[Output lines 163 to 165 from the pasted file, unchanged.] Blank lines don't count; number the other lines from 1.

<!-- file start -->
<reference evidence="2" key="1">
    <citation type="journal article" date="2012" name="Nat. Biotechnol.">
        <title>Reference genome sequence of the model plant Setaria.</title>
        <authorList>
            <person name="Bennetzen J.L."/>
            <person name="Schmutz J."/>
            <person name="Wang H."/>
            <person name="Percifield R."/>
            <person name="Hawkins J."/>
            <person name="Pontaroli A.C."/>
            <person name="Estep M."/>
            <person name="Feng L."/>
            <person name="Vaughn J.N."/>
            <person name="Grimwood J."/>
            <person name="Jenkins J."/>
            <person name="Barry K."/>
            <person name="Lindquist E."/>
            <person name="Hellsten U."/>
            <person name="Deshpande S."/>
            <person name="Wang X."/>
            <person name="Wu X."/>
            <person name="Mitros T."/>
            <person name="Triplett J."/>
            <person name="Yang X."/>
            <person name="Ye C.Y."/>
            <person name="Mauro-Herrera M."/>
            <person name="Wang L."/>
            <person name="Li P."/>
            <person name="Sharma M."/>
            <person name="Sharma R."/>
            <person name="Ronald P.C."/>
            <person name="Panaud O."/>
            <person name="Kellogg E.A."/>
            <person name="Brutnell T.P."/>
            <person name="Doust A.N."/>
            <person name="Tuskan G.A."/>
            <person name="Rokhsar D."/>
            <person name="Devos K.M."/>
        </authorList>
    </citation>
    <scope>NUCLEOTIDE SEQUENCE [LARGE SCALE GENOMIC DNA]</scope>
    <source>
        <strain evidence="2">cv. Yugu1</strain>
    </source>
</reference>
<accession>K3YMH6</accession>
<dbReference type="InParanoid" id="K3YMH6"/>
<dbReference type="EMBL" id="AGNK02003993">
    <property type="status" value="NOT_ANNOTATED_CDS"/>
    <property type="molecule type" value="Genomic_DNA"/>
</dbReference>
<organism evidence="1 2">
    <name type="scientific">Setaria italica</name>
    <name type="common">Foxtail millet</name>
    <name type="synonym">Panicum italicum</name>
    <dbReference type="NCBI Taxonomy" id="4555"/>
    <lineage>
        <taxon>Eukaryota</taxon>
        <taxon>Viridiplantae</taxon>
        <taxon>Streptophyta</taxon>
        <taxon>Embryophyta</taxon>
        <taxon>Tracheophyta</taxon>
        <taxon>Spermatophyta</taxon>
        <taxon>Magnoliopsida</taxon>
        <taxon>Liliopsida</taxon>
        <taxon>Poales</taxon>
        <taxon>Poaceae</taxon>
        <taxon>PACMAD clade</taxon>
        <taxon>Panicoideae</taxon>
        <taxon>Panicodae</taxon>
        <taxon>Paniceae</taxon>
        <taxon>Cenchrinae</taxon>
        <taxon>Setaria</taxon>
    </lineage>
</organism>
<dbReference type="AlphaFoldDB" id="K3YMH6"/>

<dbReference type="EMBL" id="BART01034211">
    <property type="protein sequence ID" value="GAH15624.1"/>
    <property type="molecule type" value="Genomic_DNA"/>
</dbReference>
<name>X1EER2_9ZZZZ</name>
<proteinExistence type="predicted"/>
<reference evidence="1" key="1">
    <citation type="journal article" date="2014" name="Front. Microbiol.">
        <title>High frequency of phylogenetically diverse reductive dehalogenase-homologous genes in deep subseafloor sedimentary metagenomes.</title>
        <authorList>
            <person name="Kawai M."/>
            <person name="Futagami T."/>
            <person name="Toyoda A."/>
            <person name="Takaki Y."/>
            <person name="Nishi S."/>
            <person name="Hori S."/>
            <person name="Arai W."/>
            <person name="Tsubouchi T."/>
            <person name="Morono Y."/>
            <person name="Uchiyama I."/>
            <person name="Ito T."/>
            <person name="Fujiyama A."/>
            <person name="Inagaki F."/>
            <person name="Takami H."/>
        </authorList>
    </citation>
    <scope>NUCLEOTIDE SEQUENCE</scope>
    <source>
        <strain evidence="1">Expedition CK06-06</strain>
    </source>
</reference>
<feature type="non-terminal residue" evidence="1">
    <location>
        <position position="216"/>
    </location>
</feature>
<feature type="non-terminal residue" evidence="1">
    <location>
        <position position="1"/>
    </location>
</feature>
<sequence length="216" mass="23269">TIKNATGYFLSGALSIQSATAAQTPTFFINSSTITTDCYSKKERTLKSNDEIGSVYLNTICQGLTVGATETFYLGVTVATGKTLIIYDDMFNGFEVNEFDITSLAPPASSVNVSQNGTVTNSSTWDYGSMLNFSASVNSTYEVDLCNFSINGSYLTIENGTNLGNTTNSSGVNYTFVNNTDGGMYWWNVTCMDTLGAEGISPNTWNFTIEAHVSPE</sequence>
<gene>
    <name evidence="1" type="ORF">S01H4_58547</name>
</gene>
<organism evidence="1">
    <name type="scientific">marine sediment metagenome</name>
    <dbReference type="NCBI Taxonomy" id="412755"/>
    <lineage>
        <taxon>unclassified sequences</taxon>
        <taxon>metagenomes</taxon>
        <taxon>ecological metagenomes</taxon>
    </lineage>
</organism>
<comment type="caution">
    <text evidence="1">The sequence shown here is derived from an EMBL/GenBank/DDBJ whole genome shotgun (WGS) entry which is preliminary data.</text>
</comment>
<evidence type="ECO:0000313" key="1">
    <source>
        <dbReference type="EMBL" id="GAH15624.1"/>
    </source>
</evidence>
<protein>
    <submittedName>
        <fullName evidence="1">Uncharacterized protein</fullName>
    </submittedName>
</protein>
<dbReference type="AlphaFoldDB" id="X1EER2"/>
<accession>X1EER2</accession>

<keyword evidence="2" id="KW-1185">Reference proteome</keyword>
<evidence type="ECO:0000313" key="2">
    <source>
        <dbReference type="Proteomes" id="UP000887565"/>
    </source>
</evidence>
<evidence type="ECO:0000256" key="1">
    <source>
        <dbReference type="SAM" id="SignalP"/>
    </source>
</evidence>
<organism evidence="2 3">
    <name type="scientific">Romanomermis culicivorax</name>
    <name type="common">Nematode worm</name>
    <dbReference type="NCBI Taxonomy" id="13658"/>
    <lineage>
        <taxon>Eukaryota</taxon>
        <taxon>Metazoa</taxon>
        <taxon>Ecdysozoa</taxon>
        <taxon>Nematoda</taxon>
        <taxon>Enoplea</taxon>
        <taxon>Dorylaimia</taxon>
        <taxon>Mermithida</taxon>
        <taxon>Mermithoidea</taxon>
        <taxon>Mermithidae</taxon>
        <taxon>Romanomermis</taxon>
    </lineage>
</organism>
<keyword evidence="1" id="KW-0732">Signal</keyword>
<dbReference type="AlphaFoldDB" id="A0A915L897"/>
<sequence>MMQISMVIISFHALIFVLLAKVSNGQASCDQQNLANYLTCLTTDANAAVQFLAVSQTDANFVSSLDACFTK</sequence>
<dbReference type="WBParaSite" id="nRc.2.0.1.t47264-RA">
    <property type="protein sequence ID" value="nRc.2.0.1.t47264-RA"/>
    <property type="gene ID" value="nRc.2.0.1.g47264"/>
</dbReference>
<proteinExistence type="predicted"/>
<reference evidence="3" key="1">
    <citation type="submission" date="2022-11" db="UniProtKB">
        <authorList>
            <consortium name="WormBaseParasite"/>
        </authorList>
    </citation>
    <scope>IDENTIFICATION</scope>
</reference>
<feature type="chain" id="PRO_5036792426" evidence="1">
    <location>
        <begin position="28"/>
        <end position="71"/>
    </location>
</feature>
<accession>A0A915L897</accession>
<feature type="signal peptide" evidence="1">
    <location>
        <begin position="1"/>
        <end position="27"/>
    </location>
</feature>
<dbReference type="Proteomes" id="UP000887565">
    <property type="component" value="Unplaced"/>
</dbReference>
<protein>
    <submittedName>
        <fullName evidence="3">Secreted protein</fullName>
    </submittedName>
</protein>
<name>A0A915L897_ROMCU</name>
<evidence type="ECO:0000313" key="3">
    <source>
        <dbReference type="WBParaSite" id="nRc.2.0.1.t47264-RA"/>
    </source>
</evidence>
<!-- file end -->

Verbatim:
        <taxon>Metazoa</taxon>
        <taxon>Ecdysozoa</taxon>
        <taxon>Nematoda</taxon>